In the winter of 1906, Santa Rosa Creek was so healthy that you could catch salmon with your bare hands – but just a year later, a Fish and Game Commissioner declared “it would be impossible to find anything more filthy” than the same creek bed. As a test of the water’s toxicity, trout and other fish were placed in an underwater cage downstream from the power company. “[I]n short order the fish were killed.”
But nothing was apparently done about the problem; there was no further mention in 1907 or 1908 newspapers. Why should anyone care, really? No laws of the time were broken; Deputy Fish and Game Commissioner Lea was only a Game Warden, empowered with issuing $25 tickets to out-of-season fishermen, not shutting down factories spewing toxic waste into the waterways. And not that Santa Rosa probably cared for the health of the Creek; the town was dumping 1906 earthquake debris on the banks to narrow the waterway for the new E street bridge. Besides, who would be stupid enough to fish downstream from the factories?
(RIGHT: Industry along Santa Rosa Creek. 1: Woolen Mill 2: Fruit Cannery 3: Tannery 4: Grace Brothers Brewery 5: Lighting Company)
It’s interesting that the man from Fish and Game “invited newspapermen to go with him and take a look at the Third street bridge,” which was apparently the place to view (smell?) the worst of it. This is where West Third passes over the creek, midway between highway 101 and Dutton Ave. Nothing much to see today, but the historical importance of this spot is as great as the Carrillo adobe. This was the location of Hukabetawi, the primary village for the Pomo in the Santa Rosa region. It was also on this spot that the Spanish began to construct a Mission in 1827, but the project was abandoned after “the Indians rose up and destroyed the incipient Mission buildings,” according to the county’s first historian.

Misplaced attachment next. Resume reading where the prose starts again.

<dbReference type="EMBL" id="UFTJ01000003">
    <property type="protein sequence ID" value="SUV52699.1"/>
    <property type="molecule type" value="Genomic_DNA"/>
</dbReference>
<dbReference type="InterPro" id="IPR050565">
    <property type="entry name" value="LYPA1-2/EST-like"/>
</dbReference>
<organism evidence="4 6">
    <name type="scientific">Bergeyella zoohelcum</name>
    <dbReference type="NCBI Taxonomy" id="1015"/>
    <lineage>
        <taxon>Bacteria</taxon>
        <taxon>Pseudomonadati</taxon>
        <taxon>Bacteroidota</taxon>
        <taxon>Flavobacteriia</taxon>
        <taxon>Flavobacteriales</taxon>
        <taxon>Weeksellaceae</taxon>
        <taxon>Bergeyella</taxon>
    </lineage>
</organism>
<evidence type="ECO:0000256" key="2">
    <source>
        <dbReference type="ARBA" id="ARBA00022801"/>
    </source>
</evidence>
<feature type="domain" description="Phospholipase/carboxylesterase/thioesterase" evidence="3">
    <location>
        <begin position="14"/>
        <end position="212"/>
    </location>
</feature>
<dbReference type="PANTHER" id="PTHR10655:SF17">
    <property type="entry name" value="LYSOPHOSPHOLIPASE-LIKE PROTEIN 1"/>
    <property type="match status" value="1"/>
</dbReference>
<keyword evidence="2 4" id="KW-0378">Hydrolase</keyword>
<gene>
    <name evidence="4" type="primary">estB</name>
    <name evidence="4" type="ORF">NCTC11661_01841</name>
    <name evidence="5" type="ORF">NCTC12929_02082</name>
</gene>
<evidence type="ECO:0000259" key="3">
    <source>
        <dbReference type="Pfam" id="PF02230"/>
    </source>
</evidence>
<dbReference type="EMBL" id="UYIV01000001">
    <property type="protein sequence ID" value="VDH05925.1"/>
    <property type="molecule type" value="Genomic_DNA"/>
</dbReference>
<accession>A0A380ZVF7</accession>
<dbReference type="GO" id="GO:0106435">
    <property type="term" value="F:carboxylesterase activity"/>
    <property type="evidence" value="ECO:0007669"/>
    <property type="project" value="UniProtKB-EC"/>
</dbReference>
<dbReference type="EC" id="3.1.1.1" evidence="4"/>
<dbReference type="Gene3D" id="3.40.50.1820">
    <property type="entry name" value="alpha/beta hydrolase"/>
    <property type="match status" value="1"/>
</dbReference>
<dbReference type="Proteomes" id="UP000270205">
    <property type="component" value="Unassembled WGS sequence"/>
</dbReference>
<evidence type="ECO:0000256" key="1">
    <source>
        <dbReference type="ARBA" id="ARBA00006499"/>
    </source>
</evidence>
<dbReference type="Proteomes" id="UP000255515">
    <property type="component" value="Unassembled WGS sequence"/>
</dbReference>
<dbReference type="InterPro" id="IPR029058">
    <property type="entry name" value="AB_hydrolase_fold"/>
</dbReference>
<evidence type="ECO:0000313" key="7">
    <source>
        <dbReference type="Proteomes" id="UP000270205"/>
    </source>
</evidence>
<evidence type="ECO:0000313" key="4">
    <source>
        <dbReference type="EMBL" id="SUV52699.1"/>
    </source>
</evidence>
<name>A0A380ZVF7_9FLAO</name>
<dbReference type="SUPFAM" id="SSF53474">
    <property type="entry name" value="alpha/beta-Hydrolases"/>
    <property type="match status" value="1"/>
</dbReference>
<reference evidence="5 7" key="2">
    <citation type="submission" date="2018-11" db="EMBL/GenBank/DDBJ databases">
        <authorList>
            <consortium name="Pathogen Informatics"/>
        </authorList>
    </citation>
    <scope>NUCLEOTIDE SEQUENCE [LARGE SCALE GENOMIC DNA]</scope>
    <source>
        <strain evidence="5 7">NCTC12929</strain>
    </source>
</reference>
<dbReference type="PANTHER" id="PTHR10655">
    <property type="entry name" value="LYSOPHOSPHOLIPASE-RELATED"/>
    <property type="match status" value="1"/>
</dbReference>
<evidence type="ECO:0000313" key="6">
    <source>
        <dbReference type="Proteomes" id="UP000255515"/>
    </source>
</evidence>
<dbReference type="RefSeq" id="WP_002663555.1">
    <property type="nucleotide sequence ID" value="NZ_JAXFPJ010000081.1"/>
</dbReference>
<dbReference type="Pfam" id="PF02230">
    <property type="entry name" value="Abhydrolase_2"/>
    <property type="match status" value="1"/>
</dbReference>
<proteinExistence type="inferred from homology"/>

Also note: When it came to spelling “deleterious,” the Santa Rosa Republican had a dictionary, and the Press Democrat had not.
INSPECTS CREEK; FINDS THINGS BAD
Officer of State Fish Commission Here on Official Business–Proceedings May be Brought
Deputy Fish and Game Commissioner A. F. Lea was in this city on Tuesday and Wednesday under instructions from the State board of Fish and Game Commissioners for the purpose of inspecting Santa Rosa Creek as to whether dilaterious matter was being allowed to go into the waters from the lighting works, tanneries, cannery, factories, etc., along the banks of the creek. As a result of the inspection and the report that the officer will be compelled to make there may be “something doing.”
In discussing the matter, Mr. Lea stated Wednesday afternoon that it would be impossible to find anything more filthy than the creek bottom in the rear of the cannery and from there on to the tannery beyond. He said he should be compelled to take the matter up with the commissioners. He was surprised to find conditions as they existed, he said, and that something should be done at once to remedy matters.
Mr. Lea found other sections of the creek in an unsatisfactory condition where foreign matter was being allowed to run into it. It will be remembered that sometime ago complaints were made regarding the matter now in hand. In the worst place complained of other beside Mr. Lea agree that the point he makes in calling attention to the filth is well taken. Wednesday afternoon he invited newspapermen to go with him and take a look at the Third street bridge.– Press Democrat, November 7, 1907
CHARGED WITH KILLING FISH
The case against the Santa Rosa Lighting Company, charged with having polluted the waters of Santa Rosa creek with matters deleterious to fish life, was begun before Justice A. J. Atchinson Friday morning….
Professor Price, an expert on water, testified that his analysis showed the water submitted to him from the stream was deleterious from a chemical standpoint. He had no experience with fish.
Deputy Game Commissioner A. F. Lea exhibited jars of dead fish which he alleged were killed by the waters. He referred to placing a number of fish in a large wire screen twenty to thirty feet below the place where the deleterious water is said to have flowed into the stream and in short order the fish were killed. A trout was the first to succumb. Mr. Lea will bring some data with him from Cloverdale for the hearing next Saturday.– Santa Rosa Republican, December 20, 1907